Joe Tilton (photo)
The Summit in downtown Atlanta the 22nd through 25th, was an all-four-day, all-everything event with 4,000 attending various presentations. There was no way to attend every conference. However, presentations relating to rural areas were given careful attention.
Tuesday, Gabe Wilkerson told how he lives in a county of 370 square miles and 10,765 people. In his county, 25-percent of the youth are not working and not in school. They are doing their best to identify early users of marijuana, alcohol, pills and meth and those in depression because of them. Officials have discovered that 34-percent of students from the sixth to 11th grades are clinically depressed. “We have insurance and medicaid barriers,” Wilkerson said, “but we have organized an eight-county health-care system, and have found ways to identify students in crisis.”
Building relationships with mental-health providers has helped in getting more kids “communal” and lowering suicide rates. “There’s a lot of hopelessness in our county,” he continued. “There’s a sweet spot between prevention and treatment.” He said they have lots of meetings and organizations bridging the issues. “The 12-step program is a miracle resource,” he continued. “We have identified the kids not using rugs and enlisting their help and asking them to speak up.”
There was either a lack of trust of faith-based organizations to help with drug prevention and addiction recovery, or something else that kept the subject quiet. Only two times in the four-day event were ministers or faith-base involvement mentioned, and one of those comments was from President Trump who urged cooperation. The other mention was from Congressman Hal Rogers.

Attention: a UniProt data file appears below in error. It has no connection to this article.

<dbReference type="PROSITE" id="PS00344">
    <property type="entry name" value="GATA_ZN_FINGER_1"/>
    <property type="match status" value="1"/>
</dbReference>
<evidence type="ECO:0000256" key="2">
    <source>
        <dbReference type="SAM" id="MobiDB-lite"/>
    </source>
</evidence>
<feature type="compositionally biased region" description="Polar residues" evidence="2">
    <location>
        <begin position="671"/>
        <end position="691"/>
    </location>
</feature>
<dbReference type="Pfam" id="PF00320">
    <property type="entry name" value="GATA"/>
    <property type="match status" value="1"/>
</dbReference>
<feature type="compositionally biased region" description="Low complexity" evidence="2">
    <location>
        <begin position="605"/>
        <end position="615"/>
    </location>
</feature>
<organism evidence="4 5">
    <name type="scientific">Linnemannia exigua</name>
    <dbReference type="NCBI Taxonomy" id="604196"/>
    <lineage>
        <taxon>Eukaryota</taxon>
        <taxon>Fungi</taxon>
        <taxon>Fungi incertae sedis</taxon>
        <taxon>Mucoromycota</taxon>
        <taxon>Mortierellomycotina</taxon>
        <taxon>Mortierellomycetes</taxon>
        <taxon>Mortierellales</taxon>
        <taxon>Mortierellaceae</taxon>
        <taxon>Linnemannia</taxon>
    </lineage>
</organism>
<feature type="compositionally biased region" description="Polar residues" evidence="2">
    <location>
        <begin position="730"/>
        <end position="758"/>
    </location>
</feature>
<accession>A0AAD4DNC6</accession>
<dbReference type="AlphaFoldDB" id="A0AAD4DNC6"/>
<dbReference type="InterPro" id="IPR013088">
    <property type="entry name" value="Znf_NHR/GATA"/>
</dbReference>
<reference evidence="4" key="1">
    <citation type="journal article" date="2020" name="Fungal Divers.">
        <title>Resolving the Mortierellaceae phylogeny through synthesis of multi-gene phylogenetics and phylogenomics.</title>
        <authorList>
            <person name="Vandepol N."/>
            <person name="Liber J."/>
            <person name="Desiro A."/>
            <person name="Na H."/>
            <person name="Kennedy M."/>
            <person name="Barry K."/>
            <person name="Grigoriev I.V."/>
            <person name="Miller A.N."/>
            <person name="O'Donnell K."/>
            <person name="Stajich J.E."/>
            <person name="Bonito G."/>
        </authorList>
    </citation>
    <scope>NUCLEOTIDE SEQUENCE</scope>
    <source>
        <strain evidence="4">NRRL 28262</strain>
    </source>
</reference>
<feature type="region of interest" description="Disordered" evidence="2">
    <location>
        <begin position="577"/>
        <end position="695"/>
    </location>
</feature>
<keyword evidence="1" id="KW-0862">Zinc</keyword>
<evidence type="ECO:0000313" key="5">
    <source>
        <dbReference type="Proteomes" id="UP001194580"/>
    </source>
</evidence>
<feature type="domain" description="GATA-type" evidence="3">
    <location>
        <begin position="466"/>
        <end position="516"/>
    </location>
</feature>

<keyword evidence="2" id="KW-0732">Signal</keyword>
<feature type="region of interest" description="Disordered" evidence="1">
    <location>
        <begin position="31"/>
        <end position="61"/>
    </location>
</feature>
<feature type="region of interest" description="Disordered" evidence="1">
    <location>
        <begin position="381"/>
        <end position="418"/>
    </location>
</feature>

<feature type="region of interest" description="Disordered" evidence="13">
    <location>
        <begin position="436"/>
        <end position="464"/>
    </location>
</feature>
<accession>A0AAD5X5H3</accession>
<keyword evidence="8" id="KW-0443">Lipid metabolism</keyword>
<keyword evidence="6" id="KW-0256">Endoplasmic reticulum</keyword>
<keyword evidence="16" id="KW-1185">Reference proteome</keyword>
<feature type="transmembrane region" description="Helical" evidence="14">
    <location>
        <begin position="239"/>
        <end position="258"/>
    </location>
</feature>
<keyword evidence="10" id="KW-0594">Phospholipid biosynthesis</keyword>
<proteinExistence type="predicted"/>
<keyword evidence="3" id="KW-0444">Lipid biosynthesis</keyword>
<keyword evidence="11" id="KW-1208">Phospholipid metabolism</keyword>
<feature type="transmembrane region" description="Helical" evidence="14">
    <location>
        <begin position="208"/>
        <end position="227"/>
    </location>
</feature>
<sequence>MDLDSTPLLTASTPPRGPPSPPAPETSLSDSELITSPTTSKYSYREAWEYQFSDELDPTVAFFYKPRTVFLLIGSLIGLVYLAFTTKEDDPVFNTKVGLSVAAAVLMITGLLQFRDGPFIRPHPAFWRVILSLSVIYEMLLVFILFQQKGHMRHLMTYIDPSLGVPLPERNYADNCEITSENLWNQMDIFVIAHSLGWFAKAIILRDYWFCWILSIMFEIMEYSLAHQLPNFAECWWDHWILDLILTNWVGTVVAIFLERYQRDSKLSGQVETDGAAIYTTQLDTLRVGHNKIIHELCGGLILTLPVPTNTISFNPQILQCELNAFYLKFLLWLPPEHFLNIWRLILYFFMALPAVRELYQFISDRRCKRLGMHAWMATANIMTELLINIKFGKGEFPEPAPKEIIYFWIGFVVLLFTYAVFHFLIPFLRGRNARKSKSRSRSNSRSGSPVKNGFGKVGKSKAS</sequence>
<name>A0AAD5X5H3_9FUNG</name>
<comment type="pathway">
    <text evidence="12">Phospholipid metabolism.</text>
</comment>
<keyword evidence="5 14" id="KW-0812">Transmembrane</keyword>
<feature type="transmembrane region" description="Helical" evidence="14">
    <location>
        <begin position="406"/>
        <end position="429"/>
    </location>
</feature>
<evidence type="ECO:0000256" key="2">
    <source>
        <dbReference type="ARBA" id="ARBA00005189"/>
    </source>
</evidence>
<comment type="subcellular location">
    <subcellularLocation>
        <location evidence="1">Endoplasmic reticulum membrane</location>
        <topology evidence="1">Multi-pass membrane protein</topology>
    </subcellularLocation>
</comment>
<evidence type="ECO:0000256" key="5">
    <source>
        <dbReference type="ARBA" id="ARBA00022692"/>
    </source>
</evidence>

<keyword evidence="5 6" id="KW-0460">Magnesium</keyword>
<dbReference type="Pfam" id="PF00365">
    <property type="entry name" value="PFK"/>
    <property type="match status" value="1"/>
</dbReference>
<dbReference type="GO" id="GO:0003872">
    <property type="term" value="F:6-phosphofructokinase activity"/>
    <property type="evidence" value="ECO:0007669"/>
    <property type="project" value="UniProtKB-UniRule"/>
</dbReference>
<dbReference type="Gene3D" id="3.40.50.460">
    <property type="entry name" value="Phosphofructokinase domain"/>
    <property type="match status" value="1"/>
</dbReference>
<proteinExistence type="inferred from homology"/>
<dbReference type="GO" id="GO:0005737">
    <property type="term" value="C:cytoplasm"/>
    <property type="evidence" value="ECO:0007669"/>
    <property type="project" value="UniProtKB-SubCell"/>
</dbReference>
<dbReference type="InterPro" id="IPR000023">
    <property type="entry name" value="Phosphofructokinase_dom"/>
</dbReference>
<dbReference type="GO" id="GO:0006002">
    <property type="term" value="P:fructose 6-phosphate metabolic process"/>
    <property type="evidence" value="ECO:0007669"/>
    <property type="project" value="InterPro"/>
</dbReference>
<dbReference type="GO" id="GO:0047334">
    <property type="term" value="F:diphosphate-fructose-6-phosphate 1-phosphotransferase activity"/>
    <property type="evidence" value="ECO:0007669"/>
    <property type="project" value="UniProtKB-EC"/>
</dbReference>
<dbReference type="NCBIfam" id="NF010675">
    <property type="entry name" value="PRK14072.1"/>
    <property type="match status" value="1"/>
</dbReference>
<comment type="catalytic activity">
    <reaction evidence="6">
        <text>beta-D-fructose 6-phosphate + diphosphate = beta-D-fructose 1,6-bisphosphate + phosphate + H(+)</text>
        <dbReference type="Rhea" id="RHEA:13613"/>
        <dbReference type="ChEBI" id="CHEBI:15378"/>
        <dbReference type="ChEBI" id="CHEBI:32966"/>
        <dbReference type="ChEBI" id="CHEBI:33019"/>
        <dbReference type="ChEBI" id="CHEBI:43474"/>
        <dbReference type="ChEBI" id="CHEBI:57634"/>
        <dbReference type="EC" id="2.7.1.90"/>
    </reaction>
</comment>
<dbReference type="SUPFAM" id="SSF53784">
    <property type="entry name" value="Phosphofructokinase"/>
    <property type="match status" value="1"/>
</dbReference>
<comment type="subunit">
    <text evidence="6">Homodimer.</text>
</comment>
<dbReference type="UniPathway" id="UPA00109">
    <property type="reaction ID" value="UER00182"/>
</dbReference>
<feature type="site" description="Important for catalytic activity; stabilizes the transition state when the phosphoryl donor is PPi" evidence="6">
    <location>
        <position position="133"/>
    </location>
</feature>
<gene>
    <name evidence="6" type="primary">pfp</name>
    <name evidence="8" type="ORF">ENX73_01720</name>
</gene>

While Rogers spoke to Summit participants, we heard more about reasons for using drugs. Yet the overall reported reason is loneliness among youth from technology disconnects and traumatic events early in life.
The only pharmacist in Congress is Buddy Carter, who expressed great concern over maternal mortality from opioids. “It’s not a partisan issue,” he said. “This problem impacts every profession and everyone. Even the medical community has some bad actors.”
Another person in Congress, Susan Brook (R-IN), told the Summit during a joint session, “Since 1999, drug overdose has multiplied four-times. Drug trafficking is the number one reason for murder in our nation.” She questioned why were in serious pain with the fact, “We are 4.3-percent of the population while we consume 80-percen t of the opioids in the world.”
William Clay, a 10-term Congressman, reported opioid death is the number one killer in his district, which is more than gun violence and all reasons for death. His district has had 782 drug-caused deaths this last year.”
A consensus among members of Congress attending the Summit is the call to stop bickering over illegal-drug issues and become “Team America” and “stop all the bickering.” Another theme heard several times is how we incarcerate 25-percent of the world’s prisoners while we are 4.3-percent of the world’s population. Treating addicts instead of locking them up appears to be more possible now than ever, thanks to some new treatments (chemicals) revealed at this Summit.
Reminder: 97-percent plus of all opioid users began with marijuana.